Digital Drawing • An Exploratory Process

An exploratory sketch by Laurel MacDonald, 2017. Made using Procreate.
Over the past few years I have been searching for ways to integrate handmade imagery into my video work, in a transition away from working with mostly lens-based imagery to using hand-drawn images as source material for animated video.

Why drawing?

Perhaps it is an overdue coming-of-age in my lifelong love affair with illustration, a seed planted with the beloved illustrated storybooks of my childhood. When I was a bit older, I discovered illustrated songbooks (a hugely rich mid-century tradition that appears to have now disappeared) and artists whose work dwelt at a crossover place between painting and illustration: especially my most dearly loved artist, the American painter Ben Shahn (1898-1969).

Why digital drawing?

There are technical and practical reasons both. On the technical side, I work in the digital realm in my video process – I love its ease and accessibility. And digital drawing offers me the ability to edit and ‘layer’ my images: keeping the various elements inside of a single drawing independently accessible throughout the animation process. On the practical side, I use computers extensively in my musical work as well, and during my frequent travels I can carry my music and video studios in a briefcase that fits under the seat in front of me. Digital doesn’t work for everyone, but I love it!

Why not Photoshop?

The hardware and software of choice for my new explorations into the medium of drawing are an iPad Pro with an Apple Pencil, and the Procreate app. Many video artists create their source imagery on a computer using Photoshop or Illustrator – I love these tools too and have used them extensively. But the interface of keyboard and trackpad, mouse, or Wacom tablet don’t have the intuitive connection with the drawn line that I feel with an iPad. Certainly there is a trade-off and a period of adjustment required when working with the iPad and stylus (critics of the interface most often cite the lack of ‘tooth’ with the glass screen, unlike the way that good paper bites onto graphite or charcoal or the bristles of an artist’s brush). But the downsides are offset by the advantages, at least for me, at least for now…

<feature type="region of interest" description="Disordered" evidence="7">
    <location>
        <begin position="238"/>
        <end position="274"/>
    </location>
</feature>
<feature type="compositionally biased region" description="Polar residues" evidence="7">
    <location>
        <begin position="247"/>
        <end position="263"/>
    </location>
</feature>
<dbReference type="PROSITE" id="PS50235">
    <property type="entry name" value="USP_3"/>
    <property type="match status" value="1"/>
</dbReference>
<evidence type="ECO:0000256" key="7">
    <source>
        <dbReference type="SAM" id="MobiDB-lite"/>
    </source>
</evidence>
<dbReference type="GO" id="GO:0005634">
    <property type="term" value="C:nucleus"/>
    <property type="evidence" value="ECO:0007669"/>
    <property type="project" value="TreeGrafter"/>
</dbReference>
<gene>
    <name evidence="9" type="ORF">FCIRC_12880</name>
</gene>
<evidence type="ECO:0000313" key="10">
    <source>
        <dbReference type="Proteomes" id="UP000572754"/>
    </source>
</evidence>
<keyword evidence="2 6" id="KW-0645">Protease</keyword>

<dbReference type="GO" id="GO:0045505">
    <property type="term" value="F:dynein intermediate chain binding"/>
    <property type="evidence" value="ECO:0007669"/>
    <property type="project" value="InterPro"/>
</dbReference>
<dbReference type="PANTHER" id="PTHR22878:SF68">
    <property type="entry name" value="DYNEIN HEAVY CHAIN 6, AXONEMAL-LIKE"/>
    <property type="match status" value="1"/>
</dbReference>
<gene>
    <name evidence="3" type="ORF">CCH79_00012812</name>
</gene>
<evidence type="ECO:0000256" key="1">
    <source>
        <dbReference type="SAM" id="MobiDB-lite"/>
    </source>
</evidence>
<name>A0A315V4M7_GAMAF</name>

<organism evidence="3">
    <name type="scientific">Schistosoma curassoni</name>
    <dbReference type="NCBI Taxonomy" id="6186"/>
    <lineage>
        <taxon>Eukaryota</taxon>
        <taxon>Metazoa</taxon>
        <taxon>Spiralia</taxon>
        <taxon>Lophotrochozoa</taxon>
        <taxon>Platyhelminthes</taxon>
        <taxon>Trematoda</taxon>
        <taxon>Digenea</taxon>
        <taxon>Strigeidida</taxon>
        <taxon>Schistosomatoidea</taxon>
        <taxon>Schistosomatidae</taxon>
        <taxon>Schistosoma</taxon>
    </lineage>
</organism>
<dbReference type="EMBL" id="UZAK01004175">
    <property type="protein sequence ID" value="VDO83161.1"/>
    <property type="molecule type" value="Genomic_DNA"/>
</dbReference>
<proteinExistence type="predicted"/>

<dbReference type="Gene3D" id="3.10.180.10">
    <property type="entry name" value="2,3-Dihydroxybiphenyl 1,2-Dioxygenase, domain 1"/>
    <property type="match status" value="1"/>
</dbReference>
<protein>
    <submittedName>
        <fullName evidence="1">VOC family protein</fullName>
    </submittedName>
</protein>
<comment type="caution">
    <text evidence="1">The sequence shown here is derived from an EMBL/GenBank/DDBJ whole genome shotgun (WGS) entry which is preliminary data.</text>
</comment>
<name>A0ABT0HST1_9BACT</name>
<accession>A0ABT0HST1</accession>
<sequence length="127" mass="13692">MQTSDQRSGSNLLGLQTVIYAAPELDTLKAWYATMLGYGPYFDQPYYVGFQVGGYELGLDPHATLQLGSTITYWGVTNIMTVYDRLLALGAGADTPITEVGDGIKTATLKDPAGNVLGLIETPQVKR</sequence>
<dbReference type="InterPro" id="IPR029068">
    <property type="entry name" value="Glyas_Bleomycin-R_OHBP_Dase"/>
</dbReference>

Munro Ferguson • June

I recently had the good fortune to attend several seminars at the first Toronto International Stereoscopic 3D Conference held at the Bell TIFF Lightbox, the gorgeous new home of the Toronto International Film Festival. Every screening was fascinating, but the piece that resonated most deeply for me was Munro Ferguson’s 2003 hand-drawn 3D animated short June, created using SANDDE, the “world’s first freehand stereoscopic 3D animation software”.

Still image from June, directed by Munro Ferguson, produced by Marcy Page ©National Film Board of Canada

Made in memory of Canadian artist and filmmaker Joyce June Wieland, June is like a three-dimensional abstract painting that moves. June is Munro’s attempt to capture what it was like for him to know Wieland. In two sections, part 1, Alzheimer’s, is about the end of her life. Part 2, Memory, is about what she was like during the height of her creative powers.

The visuals are completely stunning, and the score, by Philip Glass, performed by Kronos Quartet, integrates brilliantly with the animation.